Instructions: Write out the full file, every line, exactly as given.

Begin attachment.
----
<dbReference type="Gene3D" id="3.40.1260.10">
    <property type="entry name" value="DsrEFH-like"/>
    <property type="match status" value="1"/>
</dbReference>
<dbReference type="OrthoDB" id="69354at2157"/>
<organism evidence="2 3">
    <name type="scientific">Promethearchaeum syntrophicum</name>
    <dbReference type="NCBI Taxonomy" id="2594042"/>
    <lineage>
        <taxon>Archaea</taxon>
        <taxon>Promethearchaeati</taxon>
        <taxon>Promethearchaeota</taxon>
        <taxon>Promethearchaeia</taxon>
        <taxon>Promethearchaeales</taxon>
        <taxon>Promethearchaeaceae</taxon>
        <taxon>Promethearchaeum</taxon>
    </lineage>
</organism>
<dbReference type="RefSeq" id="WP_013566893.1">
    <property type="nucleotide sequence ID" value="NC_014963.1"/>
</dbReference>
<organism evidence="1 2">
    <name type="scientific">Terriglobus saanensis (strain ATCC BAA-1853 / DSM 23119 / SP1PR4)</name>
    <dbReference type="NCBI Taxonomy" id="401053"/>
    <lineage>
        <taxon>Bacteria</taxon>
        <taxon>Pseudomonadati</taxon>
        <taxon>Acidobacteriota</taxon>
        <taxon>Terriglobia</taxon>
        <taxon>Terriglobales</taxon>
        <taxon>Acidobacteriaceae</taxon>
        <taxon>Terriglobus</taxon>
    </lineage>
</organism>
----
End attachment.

<dbReference type="Gene3D" id="3.40.1260.10">
    <property type="entry name" value="DsrEFH-like"/>
    <property type="match status" value="1"/>
</dbReference>
<dbReference type="OrthoDB" id="69354at2157"/>
<organism evidence="2 3">
    <name type="scientific">Promethearchaeum syntrophicum</name>
    <dbReference type="NCBI Taxonomy" id="2594042"/>
    <lineage>
        <taxon>Archaea</taxon>
        <taxon>Promethearchaeati</taxon>
        <taxon>Promethearchaeota</taxon>
        <taxon>Promethearchaeia</taxon>
        <taxon>Promethearchaeales</taxon>
        <taxon>Promethearchaeaceae</taxon>
        <taxon>Promethearchaeum</taxon>
    </lineage>
</organism>
<dbReference type="RefSeq" id="WP_013566893.1">
    <property type="nucleotide sequence ID" value="NC_014963.1"/>
</dbReference>
<organism evidence="1 2">
    <name type="scientific">Terriglobus saanensis (strain ATCC BAA-1853 / DSM 23119 / SP1PR4)</name>
    <dbReference type="NCBI Taxonomy" id="401053"/>
    <lineage>
        <taxon>Bacteria</taxon>
        <taxon>Pseudomonadati</taxon>
        <taxon>Acidobacteriota</taxon>
        <taxon>Terriglobia</taxon>
        <taxon>Terriglobales</taxon>
        <taxon>Acidobacteriaceae</taxon>
        <taxon>Terriglobus</taxon>
    </lineage>
</organism>